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LawTalk, Attorney
Category: Real Estate Law
Satisfied Customers: 37395
Experience:  I have 30 years legal experience. Additionally, in CA I held a Real Estate Broker's license.
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Hello, My husband and I decided we want to cancel escrow.

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My husband and I decided we want to cancel escrow. We are the sellers. There are 7 days left to escrow closing. I know we have the right to cancel as much as the buyer does. But our Realtor is telling us that we have breached the contract. Is this true? Are we liable if the buyers want to sue?

Good afternoon Angelica,

I'm Doug, and I'm very sorry to hear of your situation. My goal is to provide you with excellent service today.

Under CA law, once both parties sign a contract of sale, and any and all "contingencies" have been removed, then for either party to back out of the sale agreement would constitute a Breach of Contract, and the injured party could sue.

A contingency is generally a clause that allows one party---usually the buyer---to terminate the agreement if for example, the home does not pass inspection, or the lender will not agree to fund the mortgage loan. It is very rare for sellers to have a contingency---though not unheard of. The seller's contingency is usually related to a purchace of a home that the seller has entered into with a third party, and the seller reserving the right to cancel the sale of their home to the buyer if the other home deal falls through.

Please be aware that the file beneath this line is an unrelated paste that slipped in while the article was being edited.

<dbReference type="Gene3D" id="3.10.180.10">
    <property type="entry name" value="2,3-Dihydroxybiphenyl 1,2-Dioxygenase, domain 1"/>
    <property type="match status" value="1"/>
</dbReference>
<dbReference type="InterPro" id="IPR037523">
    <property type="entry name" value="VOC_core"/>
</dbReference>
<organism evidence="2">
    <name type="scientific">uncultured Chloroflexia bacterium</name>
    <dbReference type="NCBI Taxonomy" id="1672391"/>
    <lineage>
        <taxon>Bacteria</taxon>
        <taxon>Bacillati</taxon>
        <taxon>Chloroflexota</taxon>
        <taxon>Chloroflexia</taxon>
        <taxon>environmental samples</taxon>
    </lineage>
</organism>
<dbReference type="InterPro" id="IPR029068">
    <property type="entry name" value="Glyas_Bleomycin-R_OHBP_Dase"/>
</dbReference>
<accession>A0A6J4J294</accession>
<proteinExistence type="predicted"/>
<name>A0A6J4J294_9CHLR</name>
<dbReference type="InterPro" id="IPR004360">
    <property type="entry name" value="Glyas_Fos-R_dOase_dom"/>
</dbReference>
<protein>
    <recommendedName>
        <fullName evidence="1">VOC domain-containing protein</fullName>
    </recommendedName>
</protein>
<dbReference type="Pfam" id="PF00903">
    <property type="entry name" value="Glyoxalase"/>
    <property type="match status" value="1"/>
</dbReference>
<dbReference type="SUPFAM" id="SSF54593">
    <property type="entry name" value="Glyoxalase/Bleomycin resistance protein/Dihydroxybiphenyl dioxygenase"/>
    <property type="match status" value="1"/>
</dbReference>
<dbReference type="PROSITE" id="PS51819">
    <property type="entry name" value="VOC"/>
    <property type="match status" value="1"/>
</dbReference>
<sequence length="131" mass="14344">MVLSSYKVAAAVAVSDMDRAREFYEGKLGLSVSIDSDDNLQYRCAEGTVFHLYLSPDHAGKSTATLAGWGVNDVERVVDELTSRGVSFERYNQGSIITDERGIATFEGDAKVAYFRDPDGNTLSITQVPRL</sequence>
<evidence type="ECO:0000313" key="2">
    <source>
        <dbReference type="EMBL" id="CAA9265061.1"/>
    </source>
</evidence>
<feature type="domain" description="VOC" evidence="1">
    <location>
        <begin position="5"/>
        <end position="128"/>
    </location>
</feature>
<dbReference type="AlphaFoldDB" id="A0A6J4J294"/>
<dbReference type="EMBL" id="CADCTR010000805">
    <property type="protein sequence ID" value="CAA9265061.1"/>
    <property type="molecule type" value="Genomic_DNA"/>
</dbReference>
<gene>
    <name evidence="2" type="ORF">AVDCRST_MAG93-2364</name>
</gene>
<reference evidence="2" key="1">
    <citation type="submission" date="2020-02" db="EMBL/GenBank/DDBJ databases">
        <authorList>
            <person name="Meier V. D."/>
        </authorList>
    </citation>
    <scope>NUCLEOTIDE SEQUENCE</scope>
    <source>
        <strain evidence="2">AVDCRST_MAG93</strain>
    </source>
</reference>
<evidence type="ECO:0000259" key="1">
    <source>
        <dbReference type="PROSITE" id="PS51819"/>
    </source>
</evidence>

However, most buyers will not agree to such terms when they make an offer on a property.

If you breach the contract of sale, the buyer can sue you and seek a court order forcing you to sell the property to them. Now in reality, the buyers rarely sue the sellers who breach, because of the cost of litigation and the time involved. They usually just move on.

However, what does happen with fair regularity is that the Realtors involved with your sale can sue you for their lost commission---which is typically about 6% of the sale price of the home.

So, there is a chance that you might sued for the breach, and you need to consider that when making your decision to back away from a contract of sale. I'm sorry.

I wish you the best in 2013.

I understand that you may be disappointed by the Answer you received, as it was not particularly favorable to your situation. Had I been able to provide an Answer which might have given you a successful legal outcome, it would have been my pleasure to do so.

You may reply back to me using the Reply to Expert link if you have additional questions.

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Thank you,


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